Tuesday, January 04, 2011

TaoSecurity Lab

In a recent blog comment one of you asked about TaoSecurity lab. This is a collection of my own gear -- nothing associated with my corporate employer. I decided to post the diagram at left in case someone found it useful.

To summarize the color scheme: 1) blue (and the blue squiggle) means "wireless access," regardless of the nature of the device (phone, appliance, laptop, etc.); 2) green means Cisco; 3) gray means "appliance"; 4) peach (?) means server; and 5) orange means no IP address (e.g., two dumb taps). The two small purple arrows represent lines running to a sensor for monitoring purposes.

As you can see, there are two main segments. The blue devices all connect via wireless to the main network. You could consider the blue devices (and the supported WAP, iTap, and gateway) to be "production." The other devices are all wired, and they are more for "research." In other words, if the Cisco 2651xm router or anything else connected to it dies, no one but me will likely care!

A few aspects of this lab stand out to me:

  • The number of wired devices is roughly equal to the number of wireless devices. A few years ago I had a couple dozen white box systems that took nearly all the shelf space in my wire racks. Now wireless devices generate most of the interesting traffic.

  • I've replaced most hardware systems with virtual systems. The 2950iii is an ESXi server with 10 NICs. With so many NICs I can simulate systems on multiple VLANs on real hardware switches.

  • I like having three Cisco switches and a router. They aren't really necessary but a real layer 3 switch plus two real layer 2 switches is fun for working with IOS.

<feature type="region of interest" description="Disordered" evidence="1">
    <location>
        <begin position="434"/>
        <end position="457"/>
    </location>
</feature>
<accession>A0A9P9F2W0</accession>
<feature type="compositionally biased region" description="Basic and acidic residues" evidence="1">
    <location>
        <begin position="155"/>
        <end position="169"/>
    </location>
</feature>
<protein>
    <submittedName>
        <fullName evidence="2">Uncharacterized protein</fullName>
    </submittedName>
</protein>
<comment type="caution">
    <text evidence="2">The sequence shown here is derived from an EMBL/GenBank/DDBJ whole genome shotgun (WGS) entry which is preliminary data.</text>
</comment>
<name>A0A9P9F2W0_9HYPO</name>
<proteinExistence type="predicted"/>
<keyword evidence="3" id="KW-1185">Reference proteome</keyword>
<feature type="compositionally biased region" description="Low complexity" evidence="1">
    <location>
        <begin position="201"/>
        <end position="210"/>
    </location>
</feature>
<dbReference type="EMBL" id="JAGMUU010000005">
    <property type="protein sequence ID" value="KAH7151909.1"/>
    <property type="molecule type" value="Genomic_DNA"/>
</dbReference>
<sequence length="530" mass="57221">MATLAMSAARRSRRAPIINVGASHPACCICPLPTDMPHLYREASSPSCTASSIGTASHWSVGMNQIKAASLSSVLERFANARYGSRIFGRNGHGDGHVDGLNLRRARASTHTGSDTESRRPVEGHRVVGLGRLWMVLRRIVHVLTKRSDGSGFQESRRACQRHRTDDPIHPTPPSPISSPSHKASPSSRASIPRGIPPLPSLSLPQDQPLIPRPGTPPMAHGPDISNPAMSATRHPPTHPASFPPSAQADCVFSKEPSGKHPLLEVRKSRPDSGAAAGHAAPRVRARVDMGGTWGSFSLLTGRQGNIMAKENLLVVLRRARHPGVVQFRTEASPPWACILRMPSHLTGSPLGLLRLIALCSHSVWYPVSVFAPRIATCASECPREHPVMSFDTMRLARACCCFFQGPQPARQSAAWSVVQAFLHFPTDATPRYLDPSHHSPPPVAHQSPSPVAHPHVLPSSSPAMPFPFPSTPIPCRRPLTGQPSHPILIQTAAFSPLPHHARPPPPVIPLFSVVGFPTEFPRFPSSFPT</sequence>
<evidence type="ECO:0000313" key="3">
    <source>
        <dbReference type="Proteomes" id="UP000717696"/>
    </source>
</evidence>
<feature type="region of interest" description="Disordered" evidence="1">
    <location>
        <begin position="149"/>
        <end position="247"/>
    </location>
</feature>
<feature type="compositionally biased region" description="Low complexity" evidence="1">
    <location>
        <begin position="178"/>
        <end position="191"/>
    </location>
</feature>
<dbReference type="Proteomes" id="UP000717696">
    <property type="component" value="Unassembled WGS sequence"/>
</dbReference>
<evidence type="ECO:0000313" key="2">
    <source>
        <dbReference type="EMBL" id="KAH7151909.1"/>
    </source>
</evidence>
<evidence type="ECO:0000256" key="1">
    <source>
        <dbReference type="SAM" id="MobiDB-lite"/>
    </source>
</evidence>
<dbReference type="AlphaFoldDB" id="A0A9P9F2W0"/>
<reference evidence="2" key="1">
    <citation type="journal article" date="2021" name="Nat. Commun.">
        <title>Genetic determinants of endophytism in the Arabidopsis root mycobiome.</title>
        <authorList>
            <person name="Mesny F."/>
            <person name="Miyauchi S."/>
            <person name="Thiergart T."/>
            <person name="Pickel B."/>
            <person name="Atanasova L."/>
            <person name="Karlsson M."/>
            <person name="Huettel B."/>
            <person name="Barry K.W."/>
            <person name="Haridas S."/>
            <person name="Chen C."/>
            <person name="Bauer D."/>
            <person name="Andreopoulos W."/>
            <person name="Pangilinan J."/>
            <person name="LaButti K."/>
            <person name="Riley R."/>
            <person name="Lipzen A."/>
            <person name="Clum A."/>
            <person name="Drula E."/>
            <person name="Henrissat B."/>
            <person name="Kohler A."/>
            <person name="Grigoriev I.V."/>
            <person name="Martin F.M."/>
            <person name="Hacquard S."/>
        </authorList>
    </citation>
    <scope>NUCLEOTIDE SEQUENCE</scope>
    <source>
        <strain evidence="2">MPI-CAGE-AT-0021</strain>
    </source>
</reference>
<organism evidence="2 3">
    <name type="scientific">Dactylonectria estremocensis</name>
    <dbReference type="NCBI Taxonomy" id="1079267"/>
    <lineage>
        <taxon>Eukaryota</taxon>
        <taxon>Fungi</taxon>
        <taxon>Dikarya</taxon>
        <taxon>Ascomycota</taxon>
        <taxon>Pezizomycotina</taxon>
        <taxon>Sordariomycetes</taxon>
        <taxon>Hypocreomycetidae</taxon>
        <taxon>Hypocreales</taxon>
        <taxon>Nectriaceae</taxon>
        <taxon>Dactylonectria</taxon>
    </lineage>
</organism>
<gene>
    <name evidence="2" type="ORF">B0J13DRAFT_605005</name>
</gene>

• I need a real computer rack. All the rackmount gear is sitting on wire shelving. I'd rather not show any photos until it looks more professional!


So there it is. I didn't show a few more systems which I consider retired, or at least "shut down unless I really need them." For example, I have a PPC Mac Mini and a HP Visualize PA-RISC, plus two Shuttle SFFs and a portable Hacom device. Right now I can't think of a reason to keep them running since I can always spin up a new VM if I need to test anything.

4 comments:

Stunder said...

Nice lab... I am 100% wired still in mine with no wireless and I should be adding things but haven't had a chance. I have a couple of actual server racks (without doors) but for most of the stuff coming in an out for testing I have to admit I am using wire shelving and I love it. I recently took 14 old Compaq DL360/380s with 10/100/1000 cards in them and built a stress testing lab using a custom built Ubuntu bootable disk.

I like the drawing and man I really need to work on one of my own.

chuck said...

Badass rack stuff:

www.starcase.com

I use several of their products. They have an open frame construction with that has optional Currently I am setting up a home theater system rack and and a attack/defend rack for training. The steel racks are find and less expensive than the full aluminum options. You can put them on optional locking wheels, great for a lab.

I first spotted these products used in a secure VTC setup. We used them for our lab racks in our National Guard CERT operations and training center.

Charles "Chuck" A. Fair

Anonymous said...

I also when started tried to get as much as possible of the hardware gear , but now all switched to VMs - too many different systems, too high price of electricity :) .
Yuri

Anonymous said...

You may want to check craigslist for a network rack/cabinet - seen several over the last couple of months.